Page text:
February 1, 2010

Transmission dynamics of H1N1 similar to previous flu strains

The April 2009 H1N1 outbreak at a Queens, New York, high school was widespread but did not cause severe disease, according to an analysis conducted by the New York City Department of Health and Mental Hygiene and researchers from the Johns Hopkins Bloomberg School of Public Health.

Their findings suggest that the transmission and spread of H1N1 are similar to those of other seasonal influenza strains. The results appear in the Dec. 31 issue of the New England Journal of Medicine.

“Because this was the first major outbreak of 2009 H1N1 in the United States, it provided a rare opportunity to characterize the transmission dynamics and development of symptoms. Fortunately, we found that the characteristics of this disease were nearly identical to those of previously circulating influenza viruses, meaning that policies and models based on those assumptions could be applied to the control of 2009 H1N1,” said Justin Lessler, lead author of the study and a research associate with the Bloomberg School’s Department of Epidemiology.

From April 24 to May 8, New York City health officials confirmed 124 cases of 2009 H1N1 among 2,686 high school students and 248 school employees. An online survey identified another 800 students and employees with flulike symptoms during the same period. The initial infection may have come from students visiting Mexico, where 2009 H1N1 transmission was first detected. Based on their analysis, the researchers describe a disease with the same transmission characteristics as seasonal influenza, with the median time from infection to symptom onset being 1.4 days, symptoms lasting a median of 5.1 days and moderate transmissibility.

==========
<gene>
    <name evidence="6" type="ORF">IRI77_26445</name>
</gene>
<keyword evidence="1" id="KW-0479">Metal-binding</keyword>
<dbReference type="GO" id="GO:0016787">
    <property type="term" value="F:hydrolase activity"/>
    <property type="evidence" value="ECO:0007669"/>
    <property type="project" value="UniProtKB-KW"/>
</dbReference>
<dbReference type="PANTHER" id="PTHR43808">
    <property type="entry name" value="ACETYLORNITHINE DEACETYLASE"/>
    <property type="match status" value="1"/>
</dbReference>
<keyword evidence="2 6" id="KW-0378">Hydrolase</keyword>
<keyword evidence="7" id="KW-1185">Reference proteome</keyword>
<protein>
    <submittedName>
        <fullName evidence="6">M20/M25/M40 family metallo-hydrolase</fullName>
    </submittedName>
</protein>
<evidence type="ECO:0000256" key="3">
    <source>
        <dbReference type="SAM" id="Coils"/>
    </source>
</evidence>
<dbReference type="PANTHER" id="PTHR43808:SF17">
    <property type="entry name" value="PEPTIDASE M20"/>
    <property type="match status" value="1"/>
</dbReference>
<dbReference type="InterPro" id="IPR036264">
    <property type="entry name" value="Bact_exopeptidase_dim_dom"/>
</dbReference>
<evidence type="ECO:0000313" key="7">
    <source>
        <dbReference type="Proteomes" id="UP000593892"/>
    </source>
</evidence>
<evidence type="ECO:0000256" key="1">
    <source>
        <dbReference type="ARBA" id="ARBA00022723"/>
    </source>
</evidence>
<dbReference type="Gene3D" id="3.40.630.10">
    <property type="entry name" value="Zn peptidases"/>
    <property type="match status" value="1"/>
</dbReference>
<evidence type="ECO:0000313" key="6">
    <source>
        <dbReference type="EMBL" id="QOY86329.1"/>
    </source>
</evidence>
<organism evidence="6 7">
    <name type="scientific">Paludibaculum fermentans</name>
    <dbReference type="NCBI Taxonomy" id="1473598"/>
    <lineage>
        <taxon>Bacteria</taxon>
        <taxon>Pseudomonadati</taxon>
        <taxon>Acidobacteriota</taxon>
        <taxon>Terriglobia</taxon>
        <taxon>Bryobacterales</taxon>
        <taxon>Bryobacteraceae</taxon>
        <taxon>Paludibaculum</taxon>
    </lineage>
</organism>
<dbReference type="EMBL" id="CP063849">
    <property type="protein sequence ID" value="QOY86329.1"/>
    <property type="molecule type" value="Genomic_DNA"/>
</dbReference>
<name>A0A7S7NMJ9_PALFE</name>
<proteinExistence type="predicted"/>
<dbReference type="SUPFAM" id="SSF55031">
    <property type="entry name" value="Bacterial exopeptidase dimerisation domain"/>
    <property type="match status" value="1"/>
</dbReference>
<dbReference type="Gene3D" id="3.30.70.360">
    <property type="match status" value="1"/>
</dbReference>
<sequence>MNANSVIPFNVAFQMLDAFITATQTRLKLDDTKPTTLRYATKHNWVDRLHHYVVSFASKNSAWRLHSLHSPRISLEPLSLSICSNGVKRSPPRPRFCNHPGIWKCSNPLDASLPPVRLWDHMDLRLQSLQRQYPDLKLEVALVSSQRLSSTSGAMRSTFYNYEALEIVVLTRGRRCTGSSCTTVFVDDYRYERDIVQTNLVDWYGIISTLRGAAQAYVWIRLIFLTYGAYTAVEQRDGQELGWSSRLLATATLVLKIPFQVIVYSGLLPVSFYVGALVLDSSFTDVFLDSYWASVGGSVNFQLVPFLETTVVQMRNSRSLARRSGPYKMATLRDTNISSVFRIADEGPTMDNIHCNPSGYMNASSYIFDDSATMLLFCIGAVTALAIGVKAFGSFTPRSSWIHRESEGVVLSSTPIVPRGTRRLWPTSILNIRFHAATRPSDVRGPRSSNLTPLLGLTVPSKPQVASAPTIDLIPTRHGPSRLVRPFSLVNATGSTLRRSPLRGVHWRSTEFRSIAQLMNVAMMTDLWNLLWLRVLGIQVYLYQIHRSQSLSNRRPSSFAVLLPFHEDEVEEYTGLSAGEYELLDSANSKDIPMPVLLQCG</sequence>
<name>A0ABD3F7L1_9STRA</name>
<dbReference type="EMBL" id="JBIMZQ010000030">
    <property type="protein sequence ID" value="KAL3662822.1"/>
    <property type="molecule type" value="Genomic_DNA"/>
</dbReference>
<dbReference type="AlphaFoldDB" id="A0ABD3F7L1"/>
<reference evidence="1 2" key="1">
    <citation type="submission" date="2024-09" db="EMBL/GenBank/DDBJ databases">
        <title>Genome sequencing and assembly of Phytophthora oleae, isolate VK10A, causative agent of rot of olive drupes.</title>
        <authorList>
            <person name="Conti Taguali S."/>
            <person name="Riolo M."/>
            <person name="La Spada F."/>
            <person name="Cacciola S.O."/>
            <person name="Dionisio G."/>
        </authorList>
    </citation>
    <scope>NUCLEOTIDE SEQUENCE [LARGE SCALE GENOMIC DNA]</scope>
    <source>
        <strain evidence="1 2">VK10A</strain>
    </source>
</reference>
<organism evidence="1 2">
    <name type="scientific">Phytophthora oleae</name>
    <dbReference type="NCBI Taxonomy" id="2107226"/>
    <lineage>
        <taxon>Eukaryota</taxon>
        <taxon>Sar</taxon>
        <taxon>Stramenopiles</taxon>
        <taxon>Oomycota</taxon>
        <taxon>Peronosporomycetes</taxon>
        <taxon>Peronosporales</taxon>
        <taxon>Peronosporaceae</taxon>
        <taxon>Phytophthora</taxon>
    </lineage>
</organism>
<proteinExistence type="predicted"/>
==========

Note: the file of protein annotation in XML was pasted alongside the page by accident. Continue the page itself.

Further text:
“Schools were particularly affected in the early days of the pandemic, so it was important to measure the amount of transmission in this setting,” said Derek Cummings, the study’s senior author and an assistant professor in the Bloomberg School’s Department of Epidemiology. The estimated within-school reproduction rate, or number of new infections caused by an infected person, was 3.3, comparable to school-based outbreaks of other influenza strains.

The researchers were supported by grants from the National Institutes of Health, Bill & Melinda Gates Foundation, U.S. Department of Homeland Security and Burroughs Wellcome Fund.